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Autism By Hand Kindle Edition
|Length: 148 pages||Word Wise: Enabled||Enhanced Typesetting: Enabled|
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Top Customer Reviews
The author likens her role to being on the edge of a cliff, holding tight to her daughters hand as the child hangs precariously over the abyss. There is no time for sugar coating or self pity, only positive action. She offers that positive action in a beautifully written narrative that inspires both laughter and tears. I read over half the book at one sitting, unable to put it down.
Though the book is written as a guide to mothers of autistic children, or any caregiver for that matter, it is a wealth of knowledge for any parent. I recognized many of the same struggles we had with our own children, yet multiplied a hundred fold. Where the parent of a developmentally "normal" child may struggle across a hurdle once, or over the course of days or weeks, the struggles continue for years or even a lifetime for the autistic parent and child. The most mundane social skills that our children learned by simply being kids are major milestones to be overcome day after day.
I couldn't help but fall in love with Carrie, the author's autistic daughter, through the selfless unconditional love her mother reveals in every line of Autism by Hand. I was introduced to the most beautiful, sweet, funny, and gifted little girl I can imagine.Read more ›
Like the author of this book, I have read a lot on autism that left me with way too much technical information and not enough practical advice. Like the author, I am also an educator. Theories are great, but give me something I can use in my classroom or with my family. Something that you have tried and seen results from. It may not work for me, but it certainly feels a lot better than taking blind stabs in the dark. Or worse, reinventing the wheel, only to discover that someone else did it better.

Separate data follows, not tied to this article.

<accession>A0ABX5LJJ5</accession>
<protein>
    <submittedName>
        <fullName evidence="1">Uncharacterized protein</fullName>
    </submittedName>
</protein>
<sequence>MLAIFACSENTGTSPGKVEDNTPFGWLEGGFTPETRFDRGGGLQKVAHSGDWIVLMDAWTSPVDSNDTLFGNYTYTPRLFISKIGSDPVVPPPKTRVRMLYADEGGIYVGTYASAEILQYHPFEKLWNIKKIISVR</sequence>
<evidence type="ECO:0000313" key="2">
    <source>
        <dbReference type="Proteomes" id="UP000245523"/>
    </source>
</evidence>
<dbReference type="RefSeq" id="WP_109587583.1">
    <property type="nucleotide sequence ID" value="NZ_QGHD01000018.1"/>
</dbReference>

Since I began teaching, I have always worked with at risk populations. My first job was in a mental hospital educating sexual abuse victims. While there, I knew more than a few kids who would have benefited from their caretakers reading this book. Not because they were necessarily on spectrum, but because the advice it offers cuts through the BS of their labels and seeks ways to help them deal with the world. A world that isn't going to understand them not matter how much education we shove down its throat.
One of my favorite parts of this book was when Damon described her daughter getting upset when she share her Autism diagnosis with women in a store to explain the child's actions. Often times, we use the label of Autism as an excuse as to why someone with it can't do this or that, but how often do we consider that they may not want the world to know. Maybe the world doesn't need to know.Read more ›
From the start Damon announces that she will not pull any punches, giving fair warning that her style of writing may be offensive. Several times during the course of reading I wanted to stop reading and forget about the book. At times I felt like I was being yelled at, which I don't particularly care for. I kept reading because even though I don't agree with a lot of it, I appreciate the different perspective on autism than my own.